Covid 19/Coronavirus

spudmunkey

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Yes, parallax second.

Joe Rogan has covid and is using Ivermectin.

And monoclonal antibody treatment, which only has "emergency use authorization". And Ivermectin isn't approved for treating COVID. So he's not actually hesitant of anything not officially approved, and willing to gobble down/take in anything because he's scared.
 

estabon37

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Again; sorry for the slow / late reply. Teaching, man...

Okay, first up: Jesus fucking Christ I didn't realise how much I missed detailed, nuanced interactions on the internet until I read this reply. I work with 11-15 year olds and reduced my internet interactions to just Reddit (basically the same as interacting with 11-15 year olds) just out of sheer lack of time. Thanks for taking the time to walk me through some stuff, Drew.

Next:

Remember that most healthcare is obtained through health insurance, most health insurance is obtained through an employer, and only part of the cost of coverage is borne by the insured. Further, while there are a large number of health insurers in the country, they are all organized at the state level and have limited-to-no ability to compete over state lines, so in any given state you might have two or three major health insurers working at scale, and there are pretty huge economies of scale when it comes to competing for the health insurance business of an entire company. In pratice, the health coverage market is often a duopoly or triopoly in America, with end cstomers rarely seeing options from more than one or two poviders, with a handful of total plans open to them.

Next, remember that most insurance companies operate within a preferred "network" where reimbursement rates go up pretty significantly if you go out of network. ...

The upshot of all of this is, from the sake of someone with insurance, they've chosen from one of a handful of available plans, made available to them through their work from one or two insurers. Those insurers will then tell them which hospitals they need to choose from. ...

In short, nothing at all about health care in America functions at all like a market. ...

But, in theory, an actual healthcare marketplace could probably work pretty well and would help control costs, if only we had one. :lol:

Everything you wrote is WHY I'm ignorant. I don't know of any other system on the planet that works the way health care in the US 'works'. Australia has a private system, but it works the way private schools work: you're automatically entitled to the free option and the free option is actually functional at worst at fantastic at best (again; I aim to set up a separate education thread/rant in a couple of weeks when I'm on school holidays), but if you want to purchase the rights to a private option it's going to come with a lot of great facilities and bells and whistles. It won't change the core service at all, but you'll be super comfortable while using the service, and you won't have to interact with poor people.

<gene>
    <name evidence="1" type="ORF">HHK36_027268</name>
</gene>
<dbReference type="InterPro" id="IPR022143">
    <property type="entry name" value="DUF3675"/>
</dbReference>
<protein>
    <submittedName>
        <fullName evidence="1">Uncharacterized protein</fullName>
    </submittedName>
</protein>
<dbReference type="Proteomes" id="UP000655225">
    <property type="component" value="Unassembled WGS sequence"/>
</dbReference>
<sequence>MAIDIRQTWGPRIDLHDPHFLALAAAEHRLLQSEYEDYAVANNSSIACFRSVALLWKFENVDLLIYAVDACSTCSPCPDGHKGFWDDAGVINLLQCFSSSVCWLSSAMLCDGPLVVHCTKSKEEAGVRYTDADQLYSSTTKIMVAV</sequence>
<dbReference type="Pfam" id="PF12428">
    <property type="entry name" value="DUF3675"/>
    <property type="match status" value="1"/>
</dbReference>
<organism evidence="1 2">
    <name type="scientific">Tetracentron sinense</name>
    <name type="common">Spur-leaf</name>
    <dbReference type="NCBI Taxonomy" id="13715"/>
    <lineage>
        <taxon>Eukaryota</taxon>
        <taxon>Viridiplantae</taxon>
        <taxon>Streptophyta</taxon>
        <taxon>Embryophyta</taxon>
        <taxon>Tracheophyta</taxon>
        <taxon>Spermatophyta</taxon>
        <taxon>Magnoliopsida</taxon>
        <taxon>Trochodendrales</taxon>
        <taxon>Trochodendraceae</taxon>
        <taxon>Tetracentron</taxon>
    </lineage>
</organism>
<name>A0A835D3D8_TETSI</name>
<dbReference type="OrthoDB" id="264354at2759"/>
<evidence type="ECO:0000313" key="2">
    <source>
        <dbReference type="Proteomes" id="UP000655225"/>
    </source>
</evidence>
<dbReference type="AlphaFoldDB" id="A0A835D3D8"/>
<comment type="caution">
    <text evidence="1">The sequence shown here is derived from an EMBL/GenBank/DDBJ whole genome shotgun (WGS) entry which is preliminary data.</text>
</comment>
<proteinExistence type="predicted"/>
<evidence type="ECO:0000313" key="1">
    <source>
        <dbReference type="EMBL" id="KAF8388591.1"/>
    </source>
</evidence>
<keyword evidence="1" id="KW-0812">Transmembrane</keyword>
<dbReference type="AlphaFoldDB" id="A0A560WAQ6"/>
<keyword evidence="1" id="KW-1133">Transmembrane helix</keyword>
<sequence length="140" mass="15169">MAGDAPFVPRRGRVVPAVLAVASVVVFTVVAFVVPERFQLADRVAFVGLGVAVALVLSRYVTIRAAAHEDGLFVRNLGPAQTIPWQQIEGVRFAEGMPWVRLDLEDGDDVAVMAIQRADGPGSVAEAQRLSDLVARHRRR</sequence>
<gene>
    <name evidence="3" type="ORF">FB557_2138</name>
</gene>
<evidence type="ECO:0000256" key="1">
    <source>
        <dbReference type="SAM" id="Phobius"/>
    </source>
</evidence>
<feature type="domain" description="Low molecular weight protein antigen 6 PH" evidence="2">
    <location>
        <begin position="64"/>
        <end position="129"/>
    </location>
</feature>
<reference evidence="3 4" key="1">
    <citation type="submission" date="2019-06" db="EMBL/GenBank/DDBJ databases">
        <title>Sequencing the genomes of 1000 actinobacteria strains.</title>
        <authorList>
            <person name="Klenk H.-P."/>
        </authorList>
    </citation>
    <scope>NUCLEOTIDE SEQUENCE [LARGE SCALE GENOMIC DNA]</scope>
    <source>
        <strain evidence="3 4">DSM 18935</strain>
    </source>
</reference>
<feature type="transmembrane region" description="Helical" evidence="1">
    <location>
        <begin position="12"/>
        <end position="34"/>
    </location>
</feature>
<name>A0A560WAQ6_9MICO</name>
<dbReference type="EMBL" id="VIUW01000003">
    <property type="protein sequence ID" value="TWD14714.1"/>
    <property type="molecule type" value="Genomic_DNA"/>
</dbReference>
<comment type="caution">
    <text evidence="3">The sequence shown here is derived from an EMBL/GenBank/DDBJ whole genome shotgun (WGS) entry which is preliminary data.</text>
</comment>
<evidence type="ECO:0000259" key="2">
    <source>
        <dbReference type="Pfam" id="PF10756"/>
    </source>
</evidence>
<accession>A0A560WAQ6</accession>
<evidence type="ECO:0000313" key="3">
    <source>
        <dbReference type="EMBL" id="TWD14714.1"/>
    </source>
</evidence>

I follow the situation in the US partially out of it being all over international news, but largely because my partner was born over there and two of her brothers are currently living in NT state and Pennsylvania. I've been over there a couple of in the last five years and everyone I was lucky enough to meet and every community I briefly interacted with made me feel more invested in wanting them to do well. I got asked about healthcare a weird amount. It seems that through the internet / social media a growing number of Americans are seeing how convoluted their system is and how heavily it's designed to profit the owners of various companies. Personally, I think it would benefit everyone if it became a shared national system with more regulations, but if it can instead become a true marketplace then that would still be better than the current setup/.
 

estabon37

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The problem is we have seen that in the last few decades we have seen a huge decline in people's trust in authority figures. ... Just look at the numbers of Prime Ministers Australia has had since 2007 and how they were ousted.

I agree with your sentiment, but I think this bit needs clarity for people not familiar with the Australian system. Four Prime Ministers were ousted in eight years by their own parties. Where some countries directly vote for their leaders, we vote for a party, and whoever leads the party leads the country. What you wrote might ambiguously imply that the Australian people quickly come to distrust their leaders and use electoral / political processes to remove them from leadership. The reality is ... dumber. Just, so much dumber. I don't remember the last time I met someone that liked a Prime Minister unless they're talking about whoever was in charge 3-8 Prime Minsters ago. I'm not sure we ever had trust in authority figures in this country, and I used to think that was a good thing until the conspiracy theorists started getting in everyone's ears.